Amerigo: The Man Who Gave His Name to America
by Felipe Fernandez-Armesto
A review by Mary Hollingsworth
April 25, 2007, marked the 500th anniversary of an extraordinary event: the naming of America. The story of how it happened is a murky tale of intrepid seafarers and failed business ventures, naive scientists and greedy publishers, mendacity and spin. Above all, it is the fascinating tale of Amerigo Vespucci, a small-time Florentine trader with a talent for self-promotion who reinvented himself as explorer and stargazer, and whose reputation has since become entangled in webs of myth. Felipe Fernández-Armesto's eminently readable book carefully disentangles these webs to show the part Vespucci actually played in the story.
Vespucci's background was modest, though the family did have connections with the powerful Medici clan that effectively ruled 15th-century Florence. The son of a notary who expected great things from his offspring, Vespucci was educated by humanists, studying Latin (not very successfully) and geography, then fashionable in Florentine academic circles, where classical treatises such as Ptolemy's Geographia sparked a debate on the possibility of sailing across the Atlantic to reach the spice islands of the Indies.
Vespucci was a disappointment to his father; despite his education, he chose trade, buying and selling gems for clients and operating more dubious sidelines in blackmail and pimping. His businesses failed to prosper, and by March 1492, Vespucci was in Seville, working for a fellow Florentine, Gianotto Berardi, one of the backers of Columbus's historic journey across the Atlantic. When Columbus returned in triumph in 1493, they secured the lucrative contract to supply the explorer's second fleet, but the expected profits failed to materialize, especially after the Spanish banned slave traffic in their new colonies. Berardi died suddenly in December 1495, entrusting his daughter to Columbus -- and his debts to Vespucci.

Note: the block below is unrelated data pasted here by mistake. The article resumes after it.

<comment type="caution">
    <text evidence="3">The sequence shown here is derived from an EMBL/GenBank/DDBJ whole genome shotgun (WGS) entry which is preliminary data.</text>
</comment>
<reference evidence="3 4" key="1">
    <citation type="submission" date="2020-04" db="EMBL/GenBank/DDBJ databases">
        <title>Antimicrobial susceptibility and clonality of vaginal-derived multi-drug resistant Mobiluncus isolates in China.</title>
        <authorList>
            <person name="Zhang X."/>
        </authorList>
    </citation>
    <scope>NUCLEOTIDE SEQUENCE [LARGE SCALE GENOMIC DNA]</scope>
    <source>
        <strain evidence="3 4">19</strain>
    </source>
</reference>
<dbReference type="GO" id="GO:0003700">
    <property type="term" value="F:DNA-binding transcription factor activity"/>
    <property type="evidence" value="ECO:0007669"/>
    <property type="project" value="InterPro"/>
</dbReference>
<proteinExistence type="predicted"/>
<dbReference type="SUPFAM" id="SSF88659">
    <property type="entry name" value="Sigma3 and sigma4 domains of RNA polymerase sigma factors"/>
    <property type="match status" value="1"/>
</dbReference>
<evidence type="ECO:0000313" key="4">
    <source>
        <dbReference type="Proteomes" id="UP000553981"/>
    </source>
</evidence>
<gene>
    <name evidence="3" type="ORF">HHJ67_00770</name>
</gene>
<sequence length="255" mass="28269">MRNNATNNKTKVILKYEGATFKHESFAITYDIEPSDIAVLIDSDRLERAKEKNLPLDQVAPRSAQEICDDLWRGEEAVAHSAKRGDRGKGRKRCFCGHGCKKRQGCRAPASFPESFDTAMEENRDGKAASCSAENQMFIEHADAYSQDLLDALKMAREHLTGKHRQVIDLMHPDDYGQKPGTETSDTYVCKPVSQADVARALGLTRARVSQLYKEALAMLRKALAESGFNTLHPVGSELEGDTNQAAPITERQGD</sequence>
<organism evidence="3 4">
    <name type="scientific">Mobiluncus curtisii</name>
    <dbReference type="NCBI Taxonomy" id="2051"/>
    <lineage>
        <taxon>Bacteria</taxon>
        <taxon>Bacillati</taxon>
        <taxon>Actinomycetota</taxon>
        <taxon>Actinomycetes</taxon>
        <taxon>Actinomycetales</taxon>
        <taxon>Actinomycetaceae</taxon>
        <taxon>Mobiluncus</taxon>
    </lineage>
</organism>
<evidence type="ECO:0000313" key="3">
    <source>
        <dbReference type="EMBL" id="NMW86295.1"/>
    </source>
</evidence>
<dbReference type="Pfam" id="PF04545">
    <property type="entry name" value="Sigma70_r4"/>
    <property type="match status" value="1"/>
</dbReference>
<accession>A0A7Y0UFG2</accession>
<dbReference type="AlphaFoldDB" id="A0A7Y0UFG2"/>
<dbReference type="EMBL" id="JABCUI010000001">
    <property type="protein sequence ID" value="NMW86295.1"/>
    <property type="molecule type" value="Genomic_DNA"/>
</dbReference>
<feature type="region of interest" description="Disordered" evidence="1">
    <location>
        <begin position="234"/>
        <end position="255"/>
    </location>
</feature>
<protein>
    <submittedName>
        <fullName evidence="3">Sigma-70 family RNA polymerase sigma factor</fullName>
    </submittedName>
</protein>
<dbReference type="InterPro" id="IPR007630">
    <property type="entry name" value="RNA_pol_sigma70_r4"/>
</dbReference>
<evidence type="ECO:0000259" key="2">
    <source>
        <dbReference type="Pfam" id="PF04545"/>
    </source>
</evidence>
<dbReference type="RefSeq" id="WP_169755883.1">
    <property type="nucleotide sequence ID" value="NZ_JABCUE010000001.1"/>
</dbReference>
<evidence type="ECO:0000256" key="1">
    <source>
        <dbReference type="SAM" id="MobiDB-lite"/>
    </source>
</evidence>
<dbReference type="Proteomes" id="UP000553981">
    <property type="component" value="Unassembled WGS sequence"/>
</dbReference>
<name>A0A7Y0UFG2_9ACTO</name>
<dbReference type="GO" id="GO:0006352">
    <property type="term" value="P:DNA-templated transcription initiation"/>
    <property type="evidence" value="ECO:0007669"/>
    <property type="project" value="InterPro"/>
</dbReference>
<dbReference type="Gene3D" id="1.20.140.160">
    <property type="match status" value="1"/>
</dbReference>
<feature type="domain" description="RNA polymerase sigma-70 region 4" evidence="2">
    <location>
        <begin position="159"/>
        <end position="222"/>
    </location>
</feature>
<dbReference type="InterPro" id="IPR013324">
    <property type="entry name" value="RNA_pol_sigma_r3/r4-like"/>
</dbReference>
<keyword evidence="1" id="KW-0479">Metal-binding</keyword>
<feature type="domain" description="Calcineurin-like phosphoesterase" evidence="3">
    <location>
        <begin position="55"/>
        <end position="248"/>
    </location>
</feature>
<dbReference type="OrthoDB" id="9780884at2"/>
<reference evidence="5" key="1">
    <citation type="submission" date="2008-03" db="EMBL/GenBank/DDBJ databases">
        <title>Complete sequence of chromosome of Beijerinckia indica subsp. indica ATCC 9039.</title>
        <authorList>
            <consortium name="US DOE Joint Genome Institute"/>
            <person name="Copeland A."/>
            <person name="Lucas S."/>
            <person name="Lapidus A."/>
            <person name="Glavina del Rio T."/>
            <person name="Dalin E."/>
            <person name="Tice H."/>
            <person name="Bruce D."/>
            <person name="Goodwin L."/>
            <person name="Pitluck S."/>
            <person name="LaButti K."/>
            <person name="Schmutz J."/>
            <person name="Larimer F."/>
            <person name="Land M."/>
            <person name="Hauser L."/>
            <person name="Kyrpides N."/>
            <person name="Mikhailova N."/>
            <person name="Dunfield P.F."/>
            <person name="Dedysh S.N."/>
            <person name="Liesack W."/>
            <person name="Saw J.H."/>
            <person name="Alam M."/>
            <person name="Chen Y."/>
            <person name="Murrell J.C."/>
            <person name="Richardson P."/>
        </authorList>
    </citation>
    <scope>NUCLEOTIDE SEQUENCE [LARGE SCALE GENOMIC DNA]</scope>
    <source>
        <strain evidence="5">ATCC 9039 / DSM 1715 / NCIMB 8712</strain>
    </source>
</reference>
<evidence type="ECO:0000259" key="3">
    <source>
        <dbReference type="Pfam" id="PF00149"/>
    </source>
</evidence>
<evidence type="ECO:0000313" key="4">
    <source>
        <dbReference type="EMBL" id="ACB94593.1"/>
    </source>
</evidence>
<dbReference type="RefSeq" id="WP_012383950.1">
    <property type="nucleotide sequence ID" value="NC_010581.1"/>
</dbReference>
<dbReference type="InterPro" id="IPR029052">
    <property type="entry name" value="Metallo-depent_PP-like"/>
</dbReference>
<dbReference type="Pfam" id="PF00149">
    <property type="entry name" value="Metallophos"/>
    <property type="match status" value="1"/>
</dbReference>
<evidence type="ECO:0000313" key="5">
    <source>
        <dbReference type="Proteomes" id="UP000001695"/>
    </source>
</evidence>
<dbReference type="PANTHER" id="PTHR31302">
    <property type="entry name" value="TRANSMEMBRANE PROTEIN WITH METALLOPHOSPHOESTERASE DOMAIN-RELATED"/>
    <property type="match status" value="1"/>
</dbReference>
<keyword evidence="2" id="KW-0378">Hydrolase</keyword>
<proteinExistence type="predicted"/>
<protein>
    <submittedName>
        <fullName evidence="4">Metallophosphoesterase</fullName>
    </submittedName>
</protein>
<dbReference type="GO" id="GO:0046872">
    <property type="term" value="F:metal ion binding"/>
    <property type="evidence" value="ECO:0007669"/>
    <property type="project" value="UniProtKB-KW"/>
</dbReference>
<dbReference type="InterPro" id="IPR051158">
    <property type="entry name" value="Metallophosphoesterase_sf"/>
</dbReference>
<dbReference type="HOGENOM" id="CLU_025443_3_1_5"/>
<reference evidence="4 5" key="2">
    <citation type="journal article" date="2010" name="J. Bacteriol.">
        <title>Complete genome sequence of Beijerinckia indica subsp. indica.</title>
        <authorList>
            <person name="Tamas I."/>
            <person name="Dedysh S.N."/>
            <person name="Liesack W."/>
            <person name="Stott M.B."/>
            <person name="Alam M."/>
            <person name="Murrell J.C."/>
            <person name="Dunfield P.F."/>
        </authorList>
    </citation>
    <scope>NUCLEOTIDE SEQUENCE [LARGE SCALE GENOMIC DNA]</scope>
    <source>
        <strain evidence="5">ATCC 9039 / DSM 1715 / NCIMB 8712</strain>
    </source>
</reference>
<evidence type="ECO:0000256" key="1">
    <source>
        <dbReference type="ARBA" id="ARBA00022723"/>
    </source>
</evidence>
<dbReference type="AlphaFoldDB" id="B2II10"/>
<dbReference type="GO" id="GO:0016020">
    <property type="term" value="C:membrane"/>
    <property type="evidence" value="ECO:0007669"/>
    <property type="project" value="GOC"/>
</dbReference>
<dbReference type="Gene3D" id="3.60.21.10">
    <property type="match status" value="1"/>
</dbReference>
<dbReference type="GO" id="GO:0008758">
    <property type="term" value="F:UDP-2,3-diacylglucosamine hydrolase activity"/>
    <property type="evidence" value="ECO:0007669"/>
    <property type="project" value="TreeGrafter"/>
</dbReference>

Still convinced that Columbus had reached the edge of the Indian Ocean, and that a fortune trading in gems and spices was his for the making, Vespucci joined an expedition in 1499 to explore pearl beds discovered by Columbus off the Venezuelan coast. This first trip was not a success. Nor was a second. So Vespucci devised another way of making money, transforming himself from luckless trader into a supposed expert on transatlantic navigation and the lands across the sea.
The first account of Vespucci's voyages, Mundus Novus (New World), was published in Florence in 1504. Describing the horrors of the voyage, the ships saved only by his skill at celestial navigation and the exotic people he had seen, richly laced with salacious detail, this blockbuster was an instant success, reprinted 23 times in two years. In 1505, another book appeared, the Soderini Letter, purporting to be by Vespucci and claiming him as the true discoverer of the New World. However, as Fernández-Armesto shows, it was a cut-and-paste fake, designed to cash in on the enormous popularity of Vespucci's Mundus Novus.
The story next moves to the remote French town of St-Dié, where a group of enthusiastic geographers, working under the patronage of the Duke of Lorraine, were preparing a new edition of Ptolemy's Geographia. In early 1507, they received the text of the Soderini Letter, now addressed by Vespucci to the duke, and decided to incorporate it into their work, the typesetting of which was completed on April 25, 1507. On their huge world map, emblazoned over what is now Brazil, was the continent's new name, America, honoring the man they assumed was the author of the Soderini Letter. The hapless geographers soon realized their mistake, but it was too late: Their work also became a bestseller, and the name stuck.
Fernández-Armesto, a history professor at Tufts University, tells this complicated story with verve and skill, likening his own journey through its facts, forgeries, myths and prejudices to Vespucci's voyage of discovery. His lively style is effective in evoking the flashy and violent world of Renaissance Europe, and his wide-ranging knowledge of the period illuminates the boundaries of the Eurocentric mindset as it attempted to come to terms with a New World.
Mary Hollingsworth is the author of The Cardinal's Hat: Money, Ambition and Everyday Life in the Court of a Borgia Prince.
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